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Soviets on Visit : Architects Puzzled by Number of Homeless

November 01, 1987

The president of the USSR Union of Architects was both impressed and puzzled by what he and his group of touring Russian architects saw in downtown Los Angeles on their recent two-week visit of five major American cities.

Yuri Platonov, leader of a five-member delegation, said before departing for Moscow that the quality of construction his group saw was very impressive, but he wondered why American technical know-how was not making more progress "toward providing housing for all who need it."

"Our technology is considerably behind yours, but we are determined to provide housing for all--not just a roof--by the year 2000," he said. (Housing in the Soviet Union is government-funded.)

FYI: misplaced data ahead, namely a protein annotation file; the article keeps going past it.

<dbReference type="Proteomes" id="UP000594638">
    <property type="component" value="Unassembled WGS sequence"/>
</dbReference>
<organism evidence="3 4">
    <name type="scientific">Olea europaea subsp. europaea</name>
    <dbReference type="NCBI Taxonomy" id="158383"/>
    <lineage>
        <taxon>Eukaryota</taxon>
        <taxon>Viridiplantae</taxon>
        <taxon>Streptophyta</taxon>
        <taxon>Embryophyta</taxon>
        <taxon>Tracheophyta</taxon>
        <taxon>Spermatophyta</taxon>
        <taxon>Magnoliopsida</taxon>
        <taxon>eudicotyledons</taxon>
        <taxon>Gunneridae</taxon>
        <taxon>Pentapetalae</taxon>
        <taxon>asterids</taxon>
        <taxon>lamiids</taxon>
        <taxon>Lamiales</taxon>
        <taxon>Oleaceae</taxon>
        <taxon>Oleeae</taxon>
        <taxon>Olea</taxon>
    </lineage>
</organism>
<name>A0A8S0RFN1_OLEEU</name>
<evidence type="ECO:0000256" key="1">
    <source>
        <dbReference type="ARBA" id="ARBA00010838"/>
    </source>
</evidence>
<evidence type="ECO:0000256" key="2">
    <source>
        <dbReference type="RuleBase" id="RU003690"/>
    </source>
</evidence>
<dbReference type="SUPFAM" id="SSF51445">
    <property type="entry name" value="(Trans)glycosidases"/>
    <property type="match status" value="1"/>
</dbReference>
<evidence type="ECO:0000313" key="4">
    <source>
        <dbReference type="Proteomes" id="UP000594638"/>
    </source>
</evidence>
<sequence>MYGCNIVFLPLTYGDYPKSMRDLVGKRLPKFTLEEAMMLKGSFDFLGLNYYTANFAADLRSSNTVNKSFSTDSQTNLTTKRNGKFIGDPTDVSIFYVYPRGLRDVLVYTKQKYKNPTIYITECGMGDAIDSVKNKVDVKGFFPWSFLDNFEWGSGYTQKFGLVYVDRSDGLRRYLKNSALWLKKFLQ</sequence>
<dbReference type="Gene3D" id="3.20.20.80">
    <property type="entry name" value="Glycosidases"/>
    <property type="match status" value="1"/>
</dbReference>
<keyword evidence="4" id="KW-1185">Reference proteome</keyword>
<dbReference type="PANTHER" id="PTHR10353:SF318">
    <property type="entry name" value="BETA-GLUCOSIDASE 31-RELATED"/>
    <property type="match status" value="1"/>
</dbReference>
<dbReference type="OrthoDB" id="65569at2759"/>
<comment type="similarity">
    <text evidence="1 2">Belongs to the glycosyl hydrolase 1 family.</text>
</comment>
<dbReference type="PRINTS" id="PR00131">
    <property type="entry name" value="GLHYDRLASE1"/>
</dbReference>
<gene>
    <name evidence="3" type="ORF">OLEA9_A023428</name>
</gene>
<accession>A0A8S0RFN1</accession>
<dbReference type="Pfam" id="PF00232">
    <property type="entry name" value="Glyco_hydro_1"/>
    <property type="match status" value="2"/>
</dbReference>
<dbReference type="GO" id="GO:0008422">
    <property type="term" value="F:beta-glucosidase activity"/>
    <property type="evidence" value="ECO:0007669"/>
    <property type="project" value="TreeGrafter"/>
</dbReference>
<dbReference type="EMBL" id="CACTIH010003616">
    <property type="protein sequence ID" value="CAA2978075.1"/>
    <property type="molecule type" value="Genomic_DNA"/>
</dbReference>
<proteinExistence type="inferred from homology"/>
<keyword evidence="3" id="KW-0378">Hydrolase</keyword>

Platonov said architects in his country are vexed by contractors "causing delays and literally choking the building industry." He also said that high-ranking architects met Sept. 20 with Soviet leader Mikhail Gorbachev, after which a statement was issued that "architecture must express the changes that are currently under way in the social order."

The group's 14-day trip also included stops in Washington, San Francisco, Chicago and New York as part of a reciprocal arrangement between the Russians and Architects/Designer/Planners for Social Responsibility. Members of the latter group visited Moscow in May, 1986.

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